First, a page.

Fun with Roe v. Wade Rhetoric

Some squishier conservatives are now working hard to shy away from any suggestion that President Trump's newest Supreme Court pick, Brett Kavanaugh, might challenge the Roe v. Wade decision.

I'm not exactly sure why anyone's surprised that he or Justice Gorsuch might do exactly that.  Trump campaigned in 2016 as a pro-life candidate and promised to appoint judges to overturn Roe v. Wade.  But now that we have an opportunity to reverse what is possibly the worst and costliest Supreme Court decision in the history of our country, we're being admonished for the open hope that it can be done.


Photo credit: Joe Ravi.

Take young pundit Tomi Lahren, who is, based upon her previous controversial statements, clearly an advocate of a woman's fabricated federal "right" to kill her unborn child, which was created by judicial activism via the Roe v. Wade decision.  She now argues that conservatives supporting a Supreme Court appointee who might "come after Roe v. Wade" make a "mistake," because "we are implying that we are sending a Justice to the bench to carry out religious judicial activism."

Impossible for her to imagine, I suppose, that someone might find Roe v. Wade constitutionally problematic based upon a desire to observe and preserve the simplest principles of constitutional conservatism.  In her mind, apparently, challenging the constitutionality of Roe v. Wade can be the result only of some dogmatic religious zealotry.

Let's take her basic assumption and play a game. 

Which Supreme Court justice made the following observation in 1985?

Roe v. Wade sparked public opposition and academic criticism, in part, I believe, because the Court ventured too far in the change it ordered and presented an incomplete justification for its action.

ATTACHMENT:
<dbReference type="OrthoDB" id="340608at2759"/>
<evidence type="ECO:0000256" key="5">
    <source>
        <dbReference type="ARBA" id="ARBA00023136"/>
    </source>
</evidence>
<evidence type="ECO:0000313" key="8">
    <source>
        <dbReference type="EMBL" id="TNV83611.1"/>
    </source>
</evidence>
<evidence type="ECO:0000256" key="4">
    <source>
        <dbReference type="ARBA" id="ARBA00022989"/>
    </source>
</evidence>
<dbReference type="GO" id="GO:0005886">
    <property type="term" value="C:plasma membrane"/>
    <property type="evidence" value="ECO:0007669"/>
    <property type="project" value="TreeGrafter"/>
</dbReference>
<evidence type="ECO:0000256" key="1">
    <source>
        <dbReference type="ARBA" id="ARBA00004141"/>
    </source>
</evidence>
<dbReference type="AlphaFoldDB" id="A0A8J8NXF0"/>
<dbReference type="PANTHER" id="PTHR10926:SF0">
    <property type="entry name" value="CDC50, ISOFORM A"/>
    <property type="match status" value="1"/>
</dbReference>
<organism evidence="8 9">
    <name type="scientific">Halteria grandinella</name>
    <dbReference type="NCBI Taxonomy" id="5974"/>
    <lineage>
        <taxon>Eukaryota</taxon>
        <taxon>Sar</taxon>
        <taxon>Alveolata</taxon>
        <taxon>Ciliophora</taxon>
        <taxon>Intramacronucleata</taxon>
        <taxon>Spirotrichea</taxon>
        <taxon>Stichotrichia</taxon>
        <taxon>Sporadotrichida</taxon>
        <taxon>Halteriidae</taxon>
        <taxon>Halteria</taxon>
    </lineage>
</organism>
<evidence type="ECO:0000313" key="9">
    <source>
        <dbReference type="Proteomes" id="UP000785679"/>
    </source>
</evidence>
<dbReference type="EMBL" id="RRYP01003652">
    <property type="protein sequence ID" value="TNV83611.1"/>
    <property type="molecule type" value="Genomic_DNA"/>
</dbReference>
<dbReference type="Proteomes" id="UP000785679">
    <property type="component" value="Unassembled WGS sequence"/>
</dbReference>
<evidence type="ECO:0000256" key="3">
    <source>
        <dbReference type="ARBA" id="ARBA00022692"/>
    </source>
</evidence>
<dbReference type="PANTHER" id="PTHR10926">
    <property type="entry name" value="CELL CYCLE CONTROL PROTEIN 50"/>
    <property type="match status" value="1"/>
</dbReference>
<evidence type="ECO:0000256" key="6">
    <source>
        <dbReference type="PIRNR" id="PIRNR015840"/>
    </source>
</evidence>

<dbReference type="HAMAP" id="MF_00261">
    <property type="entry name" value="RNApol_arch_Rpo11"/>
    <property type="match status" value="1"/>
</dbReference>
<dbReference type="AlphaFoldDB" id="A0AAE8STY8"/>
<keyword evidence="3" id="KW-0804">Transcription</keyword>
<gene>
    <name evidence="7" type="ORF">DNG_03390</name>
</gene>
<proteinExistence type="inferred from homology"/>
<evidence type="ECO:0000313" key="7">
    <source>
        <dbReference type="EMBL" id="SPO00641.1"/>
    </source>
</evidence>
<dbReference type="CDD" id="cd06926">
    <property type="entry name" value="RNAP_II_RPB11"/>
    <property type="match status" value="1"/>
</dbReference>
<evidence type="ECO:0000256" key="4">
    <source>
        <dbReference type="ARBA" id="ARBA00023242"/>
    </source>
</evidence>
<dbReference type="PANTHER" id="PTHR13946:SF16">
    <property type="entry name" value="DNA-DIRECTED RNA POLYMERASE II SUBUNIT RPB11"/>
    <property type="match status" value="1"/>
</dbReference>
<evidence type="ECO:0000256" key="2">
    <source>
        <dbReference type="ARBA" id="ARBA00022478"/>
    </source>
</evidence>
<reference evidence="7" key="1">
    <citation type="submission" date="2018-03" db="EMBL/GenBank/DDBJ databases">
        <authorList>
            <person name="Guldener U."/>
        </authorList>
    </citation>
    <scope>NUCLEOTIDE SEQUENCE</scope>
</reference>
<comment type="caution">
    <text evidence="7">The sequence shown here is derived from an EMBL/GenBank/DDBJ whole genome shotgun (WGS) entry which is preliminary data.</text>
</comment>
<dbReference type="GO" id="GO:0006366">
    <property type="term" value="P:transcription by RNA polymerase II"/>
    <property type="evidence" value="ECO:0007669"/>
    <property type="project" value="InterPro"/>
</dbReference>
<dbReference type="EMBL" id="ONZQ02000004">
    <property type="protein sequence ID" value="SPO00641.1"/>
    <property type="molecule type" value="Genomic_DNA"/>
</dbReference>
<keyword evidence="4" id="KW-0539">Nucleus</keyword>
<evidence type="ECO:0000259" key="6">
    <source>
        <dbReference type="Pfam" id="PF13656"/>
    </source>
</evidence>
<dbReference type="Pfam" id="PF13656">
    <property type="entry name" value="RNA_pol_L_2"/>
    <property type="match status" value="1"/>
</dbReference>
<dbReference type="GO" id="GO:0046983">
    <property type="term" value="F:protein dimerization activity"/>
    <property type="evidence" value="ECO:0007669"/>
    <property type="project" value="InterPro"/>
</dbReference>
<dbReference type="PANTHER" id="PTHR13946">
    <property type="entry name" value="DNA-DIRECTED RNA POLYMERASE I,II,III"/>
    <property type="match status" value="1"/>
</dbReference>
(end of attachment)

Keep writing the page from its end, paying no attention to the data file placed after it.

Which conservative justice was this?  Was it Clarence Thomas?  Antonin Scalia?  William Rehnquist?  No.  It was the same justice who told law students at the University of Kansas in 2005:

When the Supreme Court decided Roe v. Wade in 1973, the law was changing.  Women were lobbying around that issue.  The Supreme Court stopped all that by deeming every law – even the most liberal – as unconstitutional.  That seemed to me not the way the courts generally work.

Which right-wing, religious zealot would dare challenge the constitutionally sound method of legislating a new abortion law from the bench via Roe v. Wade?

It was none other than progressive Justice Ruth Bader Ginsburg.  (Here and here.)

I have little doubt that Ginsburg was as pro-abortion then as today, and yet even she has openly stated doubts about its overly expansive scope and flimsy justification in the context of constitutional law. 

She's not the only pro-abortion, progressive justice to openly notice the fundamental flaws in the ruling.